If you can’t handle the tweet, get out of the TV kitchen
When it comes to reality TV, this much we know: Facebook death threats and Twitter hate campaigns are very good for ratings.
Just check the huge numbers hauled in by all the mass-hating on Deni Hines, reluctant anti-hero of what could well have passed by as just a paler Aussie version of one more American import, Celebrity Apprentice.
Whether it was for her so-called “bullying” of fellow contestant, Polly, her brittle ego (bristling at being offered advice), or her diva antics (refusing to sing for her team’s KFC campaign because she is a vegetarian), Hines is so detested by the Twittersphere she confessed this week to being “the most hated person on TV”.
Deni says she doesn’t like it, of course, and who would. But could she really be surprised? Having landed in Australia in 2001, the first year of the of the increasingly hideous Big Brother series, reality TV has been a fact of viewing life for a decade. You’d think by now we’d know the rules.
For the producers, Rule Number One is look as hard as it takes to cast a bunch of clashing personalities.
Include at least one whose ego is so humongous, or their delusions (about their ability to out-smart the conflict-loving and weakness-revealing formula) so grand, or their naivete about what these shows expose you to so thick that they’ll happily go on, be themselves, and fire up the punters. That is, make sure you have someone you’re pretty sure could take a nasty fall, then just sit back and rake in the tweets.
Because with enough hate, you too can watch a show featuring no bigger name than comedian Julia Morris give a hiding on finale night to a much-loved mega star like our Kylie, whose 1.45 million bums on couches for her X Factor singalong was trumped by Apprentice‘s 1.6m.
Most interesting to watch has been how Twitter has become as much of a godsend for reality producers as it has a curse for unwary, unwise or unlucky participants.
As everyday folks flock to it in their millions, tweeting is changing the way we consume TV even more than TiVo.
One gives you the power to turn back time, but the other lets you to connect with the mood of the nation in real time and have an impact on the short and long-term destiny of the program, and everybody on it. Who needs to phone a voter line when you can tap out a tweet that, if it’s clever enough, will give you hundreds of times the bang for your feed-back buck.
What started as a Q & A tweet-club has this year spread across pretty much any program with an ounce of controversy; from The Slap to Hamish and Andy’s Gap Year (monstered).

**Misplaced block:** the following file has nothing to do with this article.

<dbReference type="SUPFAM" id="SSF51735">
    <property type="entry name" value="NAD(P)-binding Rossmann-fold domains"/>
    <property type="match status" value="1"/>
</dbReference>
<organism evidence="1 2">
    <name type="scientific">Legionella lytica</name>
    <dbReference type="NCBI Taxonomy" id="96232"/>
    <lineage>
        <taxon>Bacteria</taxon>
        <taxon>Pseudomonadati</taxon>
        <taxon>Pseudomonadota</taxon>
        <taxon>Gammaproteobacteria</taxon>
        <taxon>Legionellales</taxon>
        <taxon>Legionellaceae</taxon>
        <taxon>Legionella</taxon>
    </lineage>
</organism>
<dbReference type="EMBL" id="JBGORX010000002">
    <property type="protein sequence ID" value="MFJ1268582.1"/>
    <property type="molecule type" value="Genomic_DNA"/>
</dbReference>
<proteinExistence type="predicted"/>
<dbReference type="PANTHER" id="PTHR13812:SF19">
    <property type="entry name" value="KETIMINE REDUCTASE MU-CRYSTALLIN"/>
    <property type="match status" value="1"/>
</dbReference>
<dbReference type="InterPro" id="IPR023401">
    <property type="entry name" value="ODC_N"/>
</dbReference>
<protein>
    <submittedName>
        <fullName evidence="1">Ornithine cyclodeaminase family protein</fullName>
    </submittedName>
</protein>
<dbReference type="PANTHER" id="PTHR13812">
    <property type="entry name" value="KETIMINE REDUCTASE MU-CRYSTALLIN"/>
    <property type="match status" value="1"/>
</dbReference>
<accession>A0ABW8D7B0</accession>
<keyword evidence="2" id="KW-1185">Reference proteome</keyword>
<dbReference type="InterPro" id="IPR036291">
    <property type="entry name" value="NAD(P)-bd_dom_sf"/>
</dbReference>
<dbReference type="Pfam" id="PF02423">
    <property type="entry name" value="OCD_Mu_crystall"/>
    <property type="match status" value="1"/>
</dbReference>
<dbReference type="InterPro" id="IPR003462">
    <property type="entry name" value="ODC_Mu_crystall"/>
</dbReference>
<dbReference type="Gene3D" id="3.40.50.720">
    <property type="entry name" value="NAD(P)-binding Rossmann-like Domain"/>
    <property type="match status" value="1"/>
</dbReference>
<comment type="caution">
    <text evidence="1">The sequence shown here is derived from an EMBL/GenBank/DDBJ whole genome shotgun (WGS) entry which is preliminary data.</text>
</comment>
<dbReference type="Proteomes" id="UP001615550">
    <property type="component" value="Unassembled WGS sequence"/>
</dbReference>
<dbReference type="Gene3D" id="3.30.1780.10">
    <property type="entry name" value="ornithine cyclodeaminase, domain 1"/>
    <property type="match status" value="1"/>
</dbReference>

What (incredibly) people like Hines may not have taken in is that for every burst of less than loveliness they fire off on screen - every bit of shameless self-promotion, venal competitiveness or just plain bitchery - an army of ordinary people is primed and ready with a ballistic missile’s worth of tweets to fire back. And for civilians, they’re a surprisingly good shots.
And though the ratings-boosting Hines-scorn was particularly harsh, she’s only the latest in a well-established trend, one she should have been aware of. Remember the online beating administered in June to awful Raquel Moore, self-confessed racist and anti-star of Go Back to Where You Came From?
Moore’s haters were energetic enough to make Raquel a world-wide Twitter trend, and the show became a blockbuster for the normally niche broadcaster, SBS.
Others to feel sting this year include teenaged Australia’s Got Talent contestant, Jack Vigden, pilloried for claiming he’d written a song that in fact he’d had some help with, and “loudmouth” Tasmanian My Kitchen Rules contestant, Melanie Maddock, bollocked for being generally dislikeable.
More bizarre was the slag-fest on happy Danni Venn from MasterChef; seemingly for nothing worse than staying positive.
For anyone silly or ambitious enough to venture onto reality TV, this last example should set off the loudest bells of all. It’s proof that just as the thrill of the cameras can amplify, and possibly distort the “real you”, so jumping on a Twitter frenzy can prompt the erstwhile reasonable punter, tapping away with a vino on the couch, into putting up stuff on the world-wide screen they may very well cringe over in the morning.
Too late though. What goes online stays online, and as Hines has discovered, there is nothing virtual about it.
So here’s a memo to would-be reality celebrities: unless you’re certain you’re so loveable that you’ll never be the flash-point for this kind of immolation, stay out of the TV kitchen… even dear old MasterChef’s.
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